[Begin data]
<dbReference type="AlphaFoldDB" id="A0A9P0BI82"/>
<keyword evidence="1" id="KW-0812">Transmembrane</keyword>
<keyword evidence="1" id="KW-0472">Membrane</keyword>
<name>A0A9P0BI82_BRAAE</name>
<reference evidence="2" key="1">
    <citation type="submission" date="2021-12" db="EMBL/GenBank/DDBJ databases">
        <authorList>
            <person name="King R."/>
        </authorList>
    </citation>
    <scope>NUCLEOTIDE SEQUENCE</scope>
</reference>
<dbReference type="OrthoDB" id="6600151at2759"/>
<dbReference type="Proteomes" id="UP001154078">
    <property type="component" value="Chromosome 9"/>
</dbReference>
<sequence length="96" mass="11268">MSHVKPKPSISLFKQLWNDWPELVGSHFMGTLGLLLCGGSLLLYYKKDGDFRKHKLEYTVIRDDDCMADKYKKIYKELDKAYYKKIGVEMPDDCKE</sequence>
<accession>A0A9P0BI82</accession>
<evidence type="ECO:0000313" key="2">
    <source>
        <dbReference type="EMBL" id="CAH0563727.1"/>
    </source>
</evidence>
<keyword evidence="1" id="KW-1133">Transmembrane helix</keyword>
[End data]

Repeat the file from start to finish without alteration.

<dbReference type="AlphaFoldDB" id="A0A9P0BI82"/>
<keyword evidence="1" id="KW-0812">Transmembrane</keyword>
<keyword evidence="1" id="KW-0472">Membrane</keyword>
<name>A0A9P0BI82_BRAAE</name>
<reference evidence="2" key="1">
    <citation type="submission" date="2021-12" db="EMBL/GenBank/DDBJ databases">
        <authorList>
            <person name="King R."/>
        </authorList>
    </citation>
    <scope>NUCLEOTIDE SEQUENCE</scope>
</reference>
<dbReference type="OrthoDB" id="6600151at2759"/>
<dbReference type="Proteomes" id="UP001154078">
    <property type="component" value="Chromosome 9"/>
</dbReference>
<sequence length="96" mass="11268">MSHVKPKPSISLFKQLWNDWPELVGSHFMGTLGLLLCGGSLLLYYKKDGDFRKHKLEYTVIRDDDCMADKYKKIYKELDKAYYKKIGVEMPDDCKE</sequence>
<accession>A0A9P0BI82</accession>
<evidence type="ECO:0000313" key="2">
    <source>
        <dbReference type="EMBL" id="CAH0563727.1"/>
    </source>
</evidence>
<keyword evidence="1" id="KW-1133">Transmembrane helix</keyword>